Ware said that it seemed to him “that art[…] was over,” and that he felt “unequipped to deal with contemporary art.” Let’s play ignore the irony (Ware had an exhibit in the Whitney, which, by all intents and purposes, makes him a contemporary artist) and focus instead on the modernist/supremacist idea of art being “over.” I don’t remember who exactly made the scale of representation in art—I think it was El Lissitzky, but I could be wrong—but part of the whole “death of art” obsession in the early 20th century had to do with the flatness of the canvas and playing around with extending the two-dimensional canvas space into a three-dimensional one (Robert Rauschenberg played around with this a lot on his flatbed paintings—1965’s Bed, for instance. The comments on dimensionality of comics mentioned above are worth considering with this in mind; is the density and specificity of the graphic novel genre a means of expanding the “dimension” of the work? What about the literal expansion into the three-dimensional space necessitated by Ware’s book Building Stories and the 3D model he released [see footnote 4])?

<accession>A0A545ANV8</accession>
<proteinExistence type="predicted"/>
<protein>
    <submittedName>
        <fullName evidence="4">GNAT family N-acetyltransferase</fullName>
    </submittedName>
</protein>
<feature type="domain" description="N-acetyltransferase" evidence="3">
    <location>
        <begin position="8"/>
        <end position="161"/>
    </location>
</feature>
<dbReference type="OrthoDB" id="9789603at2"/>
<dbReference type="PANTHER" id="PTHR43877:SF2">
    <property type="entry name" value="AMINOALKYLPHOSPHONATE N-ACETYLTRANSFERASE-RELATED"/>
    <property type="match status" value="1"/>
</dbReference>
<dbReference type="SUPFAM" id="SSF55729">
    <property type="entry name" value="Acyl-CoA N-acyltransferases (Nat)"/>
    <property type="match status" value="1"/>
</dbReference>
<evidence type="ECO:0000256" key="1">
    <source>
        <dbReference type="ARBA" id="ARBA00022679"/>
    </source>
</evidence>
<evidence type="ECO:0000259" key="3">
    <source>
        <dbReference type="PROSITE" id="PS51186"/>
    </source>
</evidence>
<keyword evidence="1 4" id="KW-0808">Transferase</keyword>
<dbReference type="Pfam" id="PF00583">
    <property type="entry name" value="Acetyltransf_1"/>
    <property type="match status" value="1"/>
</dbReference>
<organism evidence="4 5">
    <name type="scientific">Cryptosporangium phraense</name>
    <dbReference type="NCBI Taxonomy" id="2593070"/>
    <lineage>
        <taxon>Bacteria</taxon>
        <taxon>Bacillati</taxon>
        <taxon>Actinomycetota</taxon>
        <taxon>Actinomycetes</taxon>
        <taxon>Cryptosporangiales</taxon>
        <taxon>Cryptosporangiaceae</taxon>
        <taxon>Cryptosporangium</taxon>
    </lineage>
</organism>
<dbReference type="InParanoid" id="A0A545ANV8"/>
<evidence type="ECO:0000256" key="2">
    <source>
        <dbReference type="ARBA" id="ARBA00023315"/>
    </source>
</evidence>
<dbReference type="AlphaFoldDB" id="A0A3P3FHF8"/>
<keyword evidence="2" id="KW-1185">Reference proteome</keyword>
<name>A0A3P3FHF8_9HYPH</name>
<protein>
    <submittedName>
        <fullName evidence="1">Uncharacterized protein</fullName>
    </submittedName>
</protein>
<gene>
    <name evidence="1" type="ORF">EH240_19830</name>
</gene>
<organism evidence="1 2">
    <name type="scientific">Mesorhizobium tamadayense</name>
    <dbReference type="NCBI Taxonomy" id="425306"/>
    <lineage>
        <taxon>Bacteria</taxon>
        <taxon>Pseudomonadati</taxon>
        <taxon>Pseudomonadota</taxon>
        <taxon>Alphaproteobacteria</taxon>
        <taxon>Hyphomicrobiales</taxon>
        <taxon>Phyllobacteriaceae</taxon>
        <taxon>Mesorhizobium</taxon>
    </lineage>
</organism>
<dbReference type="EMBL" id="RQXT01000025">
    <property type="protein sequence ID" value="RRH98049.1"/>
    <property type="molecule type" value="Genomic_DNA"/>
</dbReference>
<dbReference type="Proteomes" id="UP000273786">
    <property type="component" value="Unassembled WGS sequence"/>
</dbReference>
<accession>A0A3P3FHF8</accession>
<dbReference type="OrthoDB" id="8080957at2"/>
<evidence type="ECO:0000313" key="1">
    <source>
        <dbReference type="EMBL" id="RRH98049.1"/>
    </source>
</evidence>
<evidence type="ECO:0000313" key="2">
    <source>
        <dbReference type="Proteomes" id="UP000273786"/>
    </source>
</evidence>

Smith and Ware agree that there’s “something crushing in art history” since “the armory show.” I believe that crushing feeling is called modernism.

Smith discussed reading and copying out stories of others to train (as did Hunter S. Thompson with Fitzgerald’s Great Gatsby and, I’m sure, scores of other writers). She mentioned that her students (she currently teaches at NYU) are “very concerned about being original,” a desire that Smith sees as detrimental to focusing on the craft of the work. She later said that adults need to stop being preoccupied with talent in order to do work, to move from “facility” to actually using those skills. She suggests that writers “stop worrying about macro issues” like theme and what the story is “about,” and just work on the details. Where was this woman when I was an undergraduate??

Ware discovered Art Spiegelman’s RAW magazine when looking for porn in the back of a comic book store.

Both Smith and Ware admitted that they write without much planning. Ware showed us a page of outlines for a particular spread, but also explained that comics is “an awkward” medium to work in when it comes to planning and editing.

Ware mentioned that “illustrator” is a dirty word in art school (insert Kat Mills nodding here). I guess they get the shaft the way that comics does as a medium.